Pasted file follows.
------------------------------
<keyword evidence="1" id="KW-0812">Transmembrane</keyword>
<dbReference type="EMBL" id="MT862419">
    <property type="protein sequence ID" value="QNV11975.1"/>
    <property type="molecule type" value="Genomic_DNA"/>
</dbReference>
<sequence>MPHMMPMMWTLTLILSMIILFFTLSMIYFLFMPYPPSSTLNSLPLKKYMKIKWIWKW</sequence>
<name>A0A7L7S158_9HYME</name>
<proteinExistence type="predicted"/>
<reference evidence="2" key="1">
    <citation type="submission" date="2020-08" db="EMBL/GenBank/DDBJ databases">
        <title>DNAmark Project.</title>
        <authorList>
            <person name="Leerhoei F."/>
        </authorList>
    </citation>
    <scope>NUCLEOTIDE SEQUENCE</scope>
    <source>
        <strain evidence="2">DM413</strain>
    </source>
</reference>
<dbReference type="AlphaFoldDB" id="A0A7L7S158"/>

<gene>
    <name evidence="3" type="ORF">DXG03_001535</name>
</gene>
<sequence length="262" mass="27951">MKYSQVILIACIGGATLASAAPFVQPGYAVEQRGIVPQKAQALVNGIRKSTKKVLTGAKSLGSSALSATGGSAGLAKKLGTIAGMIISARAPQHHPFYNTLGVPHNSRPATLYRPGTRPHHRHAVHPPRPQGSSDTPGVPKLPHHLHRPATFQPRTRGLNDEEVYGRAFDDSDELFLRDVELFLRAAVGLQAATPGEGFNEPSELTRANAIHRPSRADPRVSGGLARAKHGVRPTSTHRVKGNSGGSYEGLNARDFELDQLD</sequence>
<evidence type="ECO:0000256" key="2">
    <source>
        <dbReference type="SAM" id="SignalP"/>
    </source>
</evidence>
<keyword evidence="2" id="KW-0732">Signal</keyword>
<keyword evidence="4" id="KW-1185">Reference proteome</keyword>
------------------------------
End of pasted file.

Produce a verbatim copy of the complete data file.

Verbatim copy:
<keyword evidence="1" id="KW-0812">Transmembrane</keyword>
<dbReference type="EMBL" id="MT862419">
    <property type="protein sequence ID" value="QNV11975.1"/>
    <property type="molecule type" value="Genomic_DNA"/>
</dbReference>
<sequence>MPHMMPMMWTLTLILSMIILFFTLSMIYFLFMPYPPSSTLNSLPLKKYMKIKWIWKW</sequence>
<name>A0A7L7S158_9HYME</name>
<proteinExistence type="predicted"/>
<reference evidence="2" key="1">
    <citation type="submission" date="2020-08" db="EMBL/GenBank/DDBJ databases">
        <title>DNAmark Project.</title>
        <authorList>
            <person name="Leerhoei F."/>
        </authorList>
    </citation>
    <scope>NUCLEOTIDE SEQUENCE</scope>
    <source>
        <strain evidence="2">DM413</strain>
    </source>
</reference>
<dbReference type="AlphaFoldDB" id="A0A7L7S158"/>

<gene>
    <name evidence="3" type="ORF">DXG03_001535</name>
</gene>
<sequence length="262" mass="27951">MKYSQVILIACIGGATLASAAPFVQPGYAVEQRGIVPQKAQALVNGIRKSTKKVLTGAKSLGSSALSATGGSAGLAKKLGTIAGMIISARAPQHHPFYNTLGVPHNSRPATLYRPGTRPHHRHAVHPPRPQGSSDTPGVPKLPHHLHRPATFQPRTRGLNDEEVYGRAFDDSDELFLRDVELFLRAAVGLQAATPGEGFNEPSELTRANAIHRPSRADPRVSGGLARAKHGVRPTSTHRVKGNSGGSYEGLNARDFELDQLD</sequence>
<evidence type="ECO:0000256" key="2">
    <source>
        <dbReference type="SAM" id="SignalP"/>
    </source>
</evidence>
<keyword evidence="2" id="KW-0732">Signal</keyword>
<keyword evidence="4" id="KW-1185">Reference proteome</keyword>